Tigerair's plans, first London-New York A380, larger Q400 and more
Tigerair gets fourth B737-800
Virgin Australia’s budget subsidiary, Tigerair Australia, will shortly take delivery of a fourth Boeing 737-800 as it moves to an all-Boeing fleet. Tigerair is being tipped as a potential operator to and in New Zealand to beef up its parent’s presence in the transtasman market after the split with Air New Zealand from late October.
Tigerair has a fleet of 12 Airbus A320s and three B737-800s operating on domestic routes. The A320s are being gradually withdrawn as part of a fleet simplification plan. Virgin Australia already uses B737-800s on its services to New Zealand and is supplying Tigerair with the aircraft.
Chief executive Merren McArthur, one of the few women running an airline in the world, says Tigerair is concentrating on its domestic operation rather than international expansion.
“The airline has been through a massive amount of change over the last 18 months and that’s impacted the business performance, so my focus is actually to get it back to basics, back focused on its operational performance,” she told an aviation summit in Sydney.
Norwegian flies first A380 on London-New York
One of the original superjumbos has started flying across the Atlantic on the world’s busiest international route for the first time. Norwegian Air Shuttle has replaced its two daily London Gatwick-New York JFK services with an A380 on lease from the Portuguese charter airline Hi Fly.
The aircraft was the first to be retired from the Singapore Airlines fleet and is replacing Norwegian’s Dreamliners, which have the same engine problems as Air New Zealand’s.
Although London-New York is the world’s busiest international route, no airline has previously deployed an A380, most of which are operated by Emirates. It flies six A380s a day on the Dubai-London route and has just marked the 10th year since it started operating the world’s largest commercial airliner.
Q400 boost to 90 seats
Transport Canada has certified Bombardier’s new 90-seat Q400 turboprop – the mainstay of Air New Zealand’s regional fleet. It is the first in-production commercial turboprop in the world to reach that capacity. Bombardier’s Q Series aircraft programme head Todd Young says it has 15% lower cost per seat compared with the previous standard Q400. The launch customer is SpiceJet, which will start taking delivery later this year of its 2017 order of up to 50.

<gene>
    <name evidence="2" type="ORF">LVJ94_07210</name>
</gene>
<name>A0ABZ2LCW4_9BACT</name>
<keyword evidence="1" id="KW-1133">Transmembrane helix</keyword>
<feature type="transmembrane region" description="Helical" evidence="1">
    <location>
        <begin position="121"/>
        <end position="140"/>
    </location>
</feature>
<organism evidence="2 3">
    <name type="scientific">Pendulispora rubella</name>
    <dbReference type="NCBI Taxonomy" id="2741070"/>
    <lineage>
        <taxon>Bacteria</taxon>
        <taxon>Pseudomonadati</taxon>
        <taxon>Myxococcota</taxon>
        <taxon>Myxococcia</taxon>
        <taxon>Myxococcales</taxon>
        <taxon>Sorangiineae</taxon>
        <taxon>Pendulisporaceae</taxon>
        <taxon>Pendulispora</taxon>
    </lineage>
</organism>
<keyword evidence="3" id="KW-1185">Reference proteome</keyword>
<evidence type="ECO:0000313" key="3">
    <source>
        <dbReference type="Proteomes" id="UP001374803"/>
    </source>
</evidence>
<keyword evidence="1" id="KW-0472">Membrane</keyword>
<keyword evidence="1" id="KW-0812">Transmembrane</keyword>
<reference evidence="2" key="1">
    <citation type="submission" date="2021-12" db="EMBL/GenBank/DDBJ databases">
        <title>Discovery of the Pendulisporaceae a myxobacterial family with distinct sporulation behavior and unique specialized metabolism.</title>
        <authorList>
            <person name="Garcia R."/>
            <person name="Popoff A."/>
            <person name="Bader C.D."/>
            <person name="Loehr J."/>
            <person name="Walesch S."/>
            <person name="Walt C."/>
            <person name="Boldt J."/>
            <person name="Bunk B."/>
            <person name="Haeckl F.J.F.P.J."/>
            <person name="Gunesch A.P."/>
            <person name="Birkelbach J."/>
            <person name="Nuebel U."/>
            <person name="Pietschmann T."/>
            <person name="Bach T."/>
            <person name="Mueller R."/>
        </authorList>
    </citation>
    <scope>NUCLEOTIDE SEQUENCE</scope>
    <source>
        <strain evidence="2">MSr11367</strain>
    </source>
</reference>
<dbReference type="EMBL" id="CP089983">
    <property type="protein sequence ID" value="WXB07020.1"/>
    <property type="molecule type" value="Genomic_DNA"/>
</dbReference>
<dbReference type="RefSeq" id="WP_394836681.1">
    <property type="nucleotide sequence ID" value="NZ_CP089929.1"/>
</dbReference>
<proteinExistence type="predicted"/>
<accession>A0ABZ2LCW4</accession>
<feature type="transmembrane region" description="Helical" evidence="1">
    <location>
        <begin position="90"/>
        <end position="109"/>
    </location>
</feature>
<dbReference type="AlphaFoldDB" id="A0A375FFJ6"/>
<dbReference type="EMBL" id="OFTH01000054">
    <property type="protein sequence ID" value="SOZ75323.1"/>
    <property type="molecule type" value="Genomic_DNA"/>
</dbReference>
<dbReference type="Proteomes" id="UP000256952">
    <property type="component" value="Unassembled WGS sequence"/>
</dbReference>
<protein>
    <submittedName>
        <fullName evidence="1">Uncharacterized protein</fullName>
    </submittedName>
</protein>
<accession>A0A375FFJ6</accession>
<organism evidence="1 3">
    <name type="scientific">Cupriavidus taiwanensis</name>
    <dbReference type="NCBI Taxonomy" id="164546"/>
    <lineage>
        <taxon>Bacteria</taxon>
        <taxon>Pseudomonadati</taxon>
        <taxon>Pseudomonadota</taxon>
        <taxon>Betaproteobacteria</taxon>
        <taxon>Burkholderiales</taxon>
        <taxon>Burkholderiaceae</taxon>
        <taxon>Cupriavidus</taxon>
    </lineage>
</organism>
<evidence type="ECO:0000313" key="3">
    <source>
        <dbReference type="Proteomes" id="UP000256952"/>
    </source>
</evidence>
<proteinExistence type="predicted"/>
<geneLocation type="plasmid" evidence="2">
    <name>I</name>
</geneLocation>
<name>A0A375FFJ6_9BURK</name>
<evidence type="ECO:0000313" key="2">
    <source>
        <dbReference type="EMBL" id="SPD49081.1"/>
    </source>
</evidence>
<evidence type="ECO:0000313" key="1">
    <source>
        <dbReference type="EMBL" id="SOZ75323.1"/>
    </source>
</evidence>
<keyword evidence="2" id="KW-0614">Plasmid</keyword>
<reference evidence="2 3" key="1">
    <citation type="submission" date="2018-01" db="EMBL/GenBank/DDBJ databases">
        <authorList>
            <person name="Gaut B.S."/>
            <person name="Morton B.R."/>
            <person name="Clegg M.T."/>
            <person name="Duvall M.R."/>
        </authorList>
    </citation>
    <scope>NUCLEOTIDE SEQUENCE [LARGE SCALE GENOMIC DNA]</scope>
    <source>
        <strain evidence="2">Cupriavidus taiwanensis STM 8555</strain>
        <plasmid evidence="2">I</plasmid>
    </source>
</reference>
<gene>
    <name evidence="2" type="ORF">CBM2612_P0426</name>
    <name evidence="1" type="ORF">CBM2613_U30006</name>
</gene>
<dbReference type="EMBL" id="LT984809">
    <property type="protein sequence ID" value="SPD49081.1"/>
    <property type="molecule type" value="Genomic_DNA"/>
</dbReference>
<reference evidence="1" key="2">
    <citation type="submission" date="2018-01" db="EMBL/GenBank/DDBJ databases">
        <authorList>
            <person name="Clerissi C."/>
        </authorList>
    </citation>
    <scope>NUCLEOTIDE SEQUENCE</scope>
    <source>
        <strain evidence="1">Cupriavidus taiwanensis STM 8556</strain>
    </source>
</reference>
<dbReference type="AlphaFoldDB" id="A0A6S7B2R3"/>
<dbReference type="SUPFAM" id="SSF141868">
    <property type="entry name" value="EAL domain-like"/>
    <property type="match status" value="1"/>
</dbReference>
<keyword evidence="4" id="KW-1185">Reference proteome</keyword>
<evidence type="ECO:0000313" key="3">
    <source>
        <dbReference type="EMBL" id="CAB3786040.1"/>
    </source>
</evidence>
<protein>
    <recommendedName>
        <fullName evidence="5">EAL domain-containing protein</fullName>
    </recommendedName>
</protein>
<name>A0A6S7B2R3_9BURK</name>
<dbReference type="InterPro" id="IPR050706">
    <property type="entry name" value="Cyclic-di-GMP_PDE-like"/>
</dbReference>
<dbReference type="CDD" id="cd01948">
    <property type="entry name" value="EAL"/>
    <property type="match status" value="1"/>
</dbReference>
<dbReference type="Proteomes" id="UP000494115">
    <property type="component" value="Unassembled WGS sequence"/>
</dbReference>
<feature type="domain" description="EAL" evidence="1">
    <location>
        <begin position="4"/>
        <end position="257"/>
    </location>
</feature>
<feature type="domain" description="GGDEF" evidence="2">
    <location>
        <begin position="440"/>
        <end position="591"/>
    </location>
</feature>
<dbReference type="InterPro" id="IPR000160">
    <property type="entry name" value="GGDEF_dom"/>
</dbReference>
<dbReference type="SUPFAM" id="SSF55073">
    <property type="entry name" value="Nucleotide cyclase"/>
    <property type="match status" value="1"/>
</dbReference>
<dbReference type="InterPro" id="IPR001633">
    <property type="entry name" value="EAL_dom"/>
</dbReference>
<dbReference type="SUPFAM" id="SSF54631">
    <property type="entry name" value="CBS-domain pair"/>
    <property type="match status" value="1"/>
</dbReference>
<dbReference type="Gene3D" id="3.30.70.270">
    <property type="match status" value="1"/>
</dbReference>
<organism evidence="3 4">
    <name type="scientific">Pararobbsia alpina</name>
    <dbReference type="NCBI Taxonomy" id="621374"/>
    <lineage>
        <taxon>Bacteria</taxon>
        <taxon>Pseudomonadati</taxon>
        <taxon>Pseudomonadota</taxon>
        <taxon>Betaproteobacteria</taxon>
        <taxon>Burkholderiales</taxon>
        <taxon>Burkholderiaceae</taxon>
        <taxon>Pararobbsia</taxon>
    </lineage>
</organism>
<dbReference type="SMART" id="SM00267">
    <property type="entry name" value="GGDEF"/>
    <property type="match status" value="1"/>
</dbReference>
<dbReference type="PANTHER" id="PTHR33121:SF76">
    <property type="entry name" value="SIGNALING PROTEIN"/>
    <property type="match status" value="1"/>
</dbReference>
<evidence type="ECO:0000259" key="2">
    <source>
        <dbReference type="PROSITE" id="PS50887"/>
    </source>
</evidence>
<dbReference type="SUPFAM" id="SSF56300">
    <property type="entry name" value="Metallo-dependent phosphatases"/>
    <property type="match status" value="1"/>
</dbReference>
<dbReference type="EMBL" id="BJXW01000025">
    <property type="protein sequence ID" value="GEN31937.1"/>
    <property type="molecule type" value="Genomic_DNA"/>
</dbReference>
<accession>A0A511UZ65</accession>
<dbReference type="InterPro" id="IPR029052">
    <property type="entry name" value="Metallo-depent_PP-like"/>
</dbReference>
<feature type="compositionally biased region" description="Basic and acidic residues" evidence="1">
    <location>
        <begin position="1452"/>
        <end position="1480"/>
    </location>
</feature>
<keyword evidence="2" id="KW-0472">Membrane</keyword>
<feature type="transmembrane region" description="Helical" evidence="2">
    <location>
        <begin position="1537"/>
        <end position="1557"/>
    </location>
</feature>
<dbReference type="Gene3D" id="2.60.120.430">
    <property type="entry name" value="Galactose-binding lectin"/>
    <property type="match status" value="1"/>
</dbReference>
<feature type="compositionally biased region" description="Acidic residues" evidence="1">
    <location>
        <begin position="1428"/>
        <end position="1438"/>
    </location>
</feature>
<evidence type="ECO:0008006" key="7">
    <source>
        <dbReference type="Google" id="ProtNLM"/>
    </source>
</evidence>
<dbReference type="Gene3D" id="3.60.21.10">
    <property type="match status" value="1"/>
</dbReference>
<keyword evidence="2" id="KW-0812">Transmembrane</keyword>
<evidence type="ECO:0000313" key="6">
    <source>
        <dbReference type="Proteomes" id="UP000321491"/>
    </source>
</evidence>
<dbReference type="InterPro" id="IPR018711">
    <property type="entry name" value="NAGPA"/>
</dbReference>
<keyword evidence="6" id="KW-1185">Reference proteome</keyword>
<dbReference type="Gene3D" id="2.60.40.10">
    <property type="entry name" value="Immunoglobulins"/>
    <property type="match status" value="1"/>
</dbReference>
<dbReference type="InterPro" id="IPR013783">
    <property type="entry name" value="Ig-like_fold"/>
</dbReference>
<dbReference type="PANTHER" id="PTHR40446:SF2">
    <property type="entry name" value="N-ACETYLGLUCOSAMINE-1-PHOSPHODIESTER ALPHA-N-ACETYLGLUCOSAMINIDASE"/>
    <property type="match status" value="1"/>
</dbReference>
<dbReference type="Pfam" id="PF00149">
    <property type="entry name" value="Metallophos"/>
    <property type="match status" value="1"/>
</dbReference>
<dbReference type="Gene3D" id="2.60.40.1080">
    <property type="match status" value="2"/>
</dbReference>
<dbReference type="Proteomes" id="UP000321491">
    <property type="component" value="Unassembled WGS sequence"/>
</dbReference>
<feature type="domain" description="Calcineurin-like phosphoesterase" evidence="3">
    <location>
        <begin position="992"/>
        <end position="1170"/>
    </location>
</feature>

First A350-1000 on US route
Qatar Airways says its Doha-New York JFK route will be operated by the new Airbus A350-1000 from October 28. This will be the first time the largest A350 variant will be used on a commercial route to the US. Qatar took delivery of its first A350-1000 in February and operates it on a daily service Doha-London Heathrow service. The aircraft is configured with two cabins: 46 Qsuite business-class seats and 281 economy seats.
Flexible offices at Auckland Airport
Global co-working space company IWG has opened the Regus Auckland Airport (above) offering 39 offices, 134 workstations and two conference rooms for short- and long-term rental. It occupies a 1000sq m space in the Quad 7 building, 800m from the international terminal. Regus New Zealand country manager Pierre Ferrandon says this latest addition to its 50 million sq ft of office space worldwide reflects a scale and rate of growth that amounts to “a workspace revolution.” He adds: “Many businesses no longer require a complete office fit-out with 10-year lease – as long as there is good coffee and a wi-fi connection, staff are happy and able to work from almost anywhere.”
Air NZ leases Taiwanese airliner
Air New Zealand will lease a Boeing 777-300ER from Star Alliance partner EVA Air on the Auckland-Honolulu route from September 4 to October 27. The Taiwanese aircraft will be used initially on routes between Auckland and Christchurch, Nadi, Sydney and Vancouver during from late August to September 3.
Flights to Canada suspended
Saudia, the national airline of Saudi Arabia, will suspend flights to Canada from next Monday as a diplomatic dispute escalates. The Canadian ambassador has been expelled from Riyadh and 7000 Saudi students on government scholarships in Canada will be transferred to other countries, including New Zealand. The dispute is over Canadian government disapproval of arrests of dissidents and human rights issues.
Boeing R&D centre focuses on autonomous flight
The new Boeing Aerospace and Autonomy Centre (above) at the Massachusetts Institute of Technology (MIT) will focus on autonomous aircraft. Boeing will lease 100,000sq ft of research and lab space in a new 17-level building in Kendall Square. Cambridge. It will be staffed by Boeing subsidiary Aurora Flight Sciences.
Emirates signs train deal in Italy
Emirates has announced a codeshare agreement with Trenitalia, Italy’s national railway company. This will enable travellers to use a single ticket from Dubai to Milan, Rome, Venice or Bologna and then on to other cities by train. First and business class passengers will automatically be booked in first class on Trenitalia’s trains.
Route news of the week
Aviation entrepreneur Robert Inglis’ Nelson-based airline Originair is adding Napier to its central North Island network. It will introduce a Nelson-Napier service on September 28. The flights will operate on Mondays and Wednesdays through Palmerston North, and on Fridays and Sundays through New Plymouth using the airline’s twin-turbo-prop, 18-seater British Aerospace Jetstream aircraft. Emirates is boosting its Dubai-Amsterdam service. Four extra flights a week will operate from December 1 and a fifth from January 1, 2019, increasing frequency to 19 weekly flights. The extra flights will use a three-class B777-300ER.